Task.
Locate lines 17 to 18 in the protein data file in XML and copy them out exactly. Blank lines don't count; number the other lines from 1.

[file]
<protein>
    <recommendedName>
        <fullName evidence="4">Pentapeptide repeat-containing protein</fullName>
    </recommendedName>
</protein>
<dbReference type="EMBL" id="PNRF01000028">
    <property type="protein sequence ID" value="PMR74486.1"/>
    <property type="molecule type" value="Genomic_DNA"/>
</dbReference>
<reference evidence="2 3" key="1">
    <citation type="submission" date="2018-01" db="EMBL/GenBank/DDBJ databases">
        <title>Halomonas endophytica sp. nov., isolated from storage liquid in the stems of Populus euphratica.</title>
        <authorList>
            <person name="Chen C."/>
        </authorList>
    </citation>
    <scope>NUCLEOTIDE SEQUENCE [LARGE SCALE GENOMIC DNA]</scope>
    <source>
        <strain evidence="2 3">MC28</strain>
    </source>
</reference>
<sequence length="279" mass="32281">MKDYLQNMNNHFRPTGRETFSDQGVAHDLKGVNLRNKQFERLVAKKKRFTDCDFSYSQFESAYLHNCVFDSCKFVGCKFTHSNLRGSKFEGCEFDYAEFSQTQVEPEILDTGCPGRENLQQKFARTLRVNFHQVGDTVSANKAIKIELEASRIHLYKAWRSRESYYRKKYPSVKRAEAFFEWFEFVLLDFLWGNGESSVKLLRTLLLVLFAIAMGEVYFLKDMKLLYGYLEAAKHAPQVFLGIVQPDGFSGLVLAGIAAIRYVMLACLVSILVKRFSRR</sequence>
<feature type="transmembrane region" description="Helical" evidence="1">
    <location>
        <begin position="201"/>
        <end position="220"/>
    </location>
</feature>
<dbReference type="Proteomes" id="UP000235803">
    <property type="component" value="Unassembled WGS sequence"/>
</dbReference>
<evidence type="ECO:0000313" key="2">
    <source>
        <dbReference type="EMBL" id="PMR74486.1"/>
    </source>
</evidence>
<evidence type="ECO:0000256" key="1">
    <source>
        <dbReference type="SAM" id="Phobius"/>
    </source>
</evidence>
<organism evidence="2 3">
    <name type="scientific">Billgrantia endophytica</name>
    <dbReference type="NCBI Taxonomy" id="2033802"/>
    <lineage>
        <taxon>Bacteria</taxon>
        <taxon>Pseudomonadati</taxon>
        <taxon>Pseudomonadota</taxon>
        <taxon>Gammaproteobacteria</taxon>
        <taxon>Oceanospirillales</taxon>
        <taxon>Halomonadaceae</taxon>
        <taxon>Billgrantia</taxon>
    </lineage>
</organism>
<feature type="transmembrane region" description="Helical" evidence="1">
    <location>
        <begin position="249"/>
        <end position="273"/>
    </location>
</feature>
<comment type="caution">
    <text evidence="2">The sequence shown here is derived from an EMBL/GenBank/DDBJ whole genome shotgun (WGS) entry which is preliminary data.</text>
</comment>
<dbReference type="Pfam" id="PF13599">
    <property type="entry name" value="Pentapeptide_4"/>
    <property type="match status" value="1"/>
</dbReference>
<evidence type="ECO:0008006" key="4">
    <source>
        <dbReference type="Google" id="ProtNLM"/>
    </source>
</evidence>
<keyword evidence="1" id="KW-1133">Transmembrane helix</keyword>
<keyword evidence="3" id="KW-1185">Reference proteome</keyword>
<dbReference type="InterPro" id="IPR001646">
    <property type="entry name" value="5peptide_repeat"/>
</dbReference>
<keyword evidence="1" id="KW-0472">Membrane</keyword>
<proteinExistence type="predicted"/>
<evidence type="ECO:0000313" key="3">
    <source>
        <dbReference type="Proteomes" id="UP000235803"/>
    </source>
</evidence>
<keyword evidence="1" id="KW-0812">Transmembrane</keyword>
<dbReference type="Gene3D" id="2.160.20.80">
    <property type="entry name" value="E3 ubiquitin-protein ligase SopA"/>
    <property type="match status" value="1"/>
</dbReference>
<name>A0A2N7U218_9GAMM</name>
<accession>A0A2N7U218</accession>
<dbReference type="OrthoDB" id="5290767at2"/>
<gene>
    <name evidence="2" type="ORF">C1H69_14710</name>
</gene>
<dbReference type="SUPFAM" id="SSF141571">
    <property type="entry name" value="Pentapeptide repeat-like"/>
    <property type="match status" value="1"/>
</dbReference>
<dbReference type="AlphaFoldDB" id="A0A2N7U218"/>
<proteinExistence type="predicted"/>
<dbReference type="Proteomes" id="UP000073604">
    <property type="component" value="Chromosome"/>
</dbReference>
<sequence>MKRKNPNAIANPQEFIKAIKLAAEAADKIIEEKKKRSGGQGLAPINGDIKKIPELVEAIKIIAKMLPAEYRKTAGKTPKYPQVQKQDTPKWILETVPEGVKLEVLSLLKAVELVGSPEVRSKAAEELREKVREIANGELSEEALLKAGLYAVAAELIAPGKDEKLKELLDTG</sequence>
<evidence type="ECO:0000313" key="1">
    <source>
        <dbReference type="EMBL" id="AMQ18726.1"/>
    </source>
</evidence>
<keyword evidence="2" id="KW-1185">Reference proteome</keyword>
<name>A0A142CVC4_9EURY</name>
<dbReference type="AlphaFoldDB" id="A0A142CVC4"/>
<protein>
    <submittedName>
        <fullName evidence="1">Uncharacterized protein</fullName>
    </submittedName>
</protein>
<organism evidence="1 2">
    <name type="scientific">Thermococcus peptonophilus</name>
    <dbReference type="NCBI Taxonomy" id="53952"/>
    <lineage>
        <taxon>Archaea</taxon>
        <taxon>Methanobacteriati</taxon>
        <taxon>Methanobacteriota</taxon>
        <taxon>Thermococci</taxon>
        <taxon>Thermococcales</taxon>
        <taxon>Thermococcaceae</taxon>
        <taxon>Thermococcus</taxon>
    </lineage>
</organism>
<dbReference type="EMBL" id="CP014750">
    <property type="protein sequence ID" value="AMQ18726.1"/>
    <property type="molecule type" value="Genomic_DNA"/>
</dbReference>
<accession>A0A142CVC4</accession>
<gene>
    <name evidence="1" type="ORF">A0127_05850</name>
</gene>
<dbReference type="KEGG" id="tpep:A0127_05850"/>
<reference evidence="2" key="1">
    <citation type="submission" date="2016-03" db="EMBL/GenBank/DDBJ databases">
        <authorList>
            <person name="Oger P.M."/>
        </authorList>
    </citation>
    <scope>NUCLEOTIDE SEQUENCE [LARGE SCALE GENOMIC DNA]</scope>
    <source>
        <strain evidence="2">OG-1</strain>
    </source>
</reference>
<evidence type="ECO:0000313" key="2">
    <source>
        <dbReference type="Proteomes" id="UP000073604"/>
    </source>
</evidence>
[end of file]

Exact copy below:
    <scope>NUCLEOTIDE SEQUENCE [LARGE SCALE GENOMIC DNA]</scope>
    <source>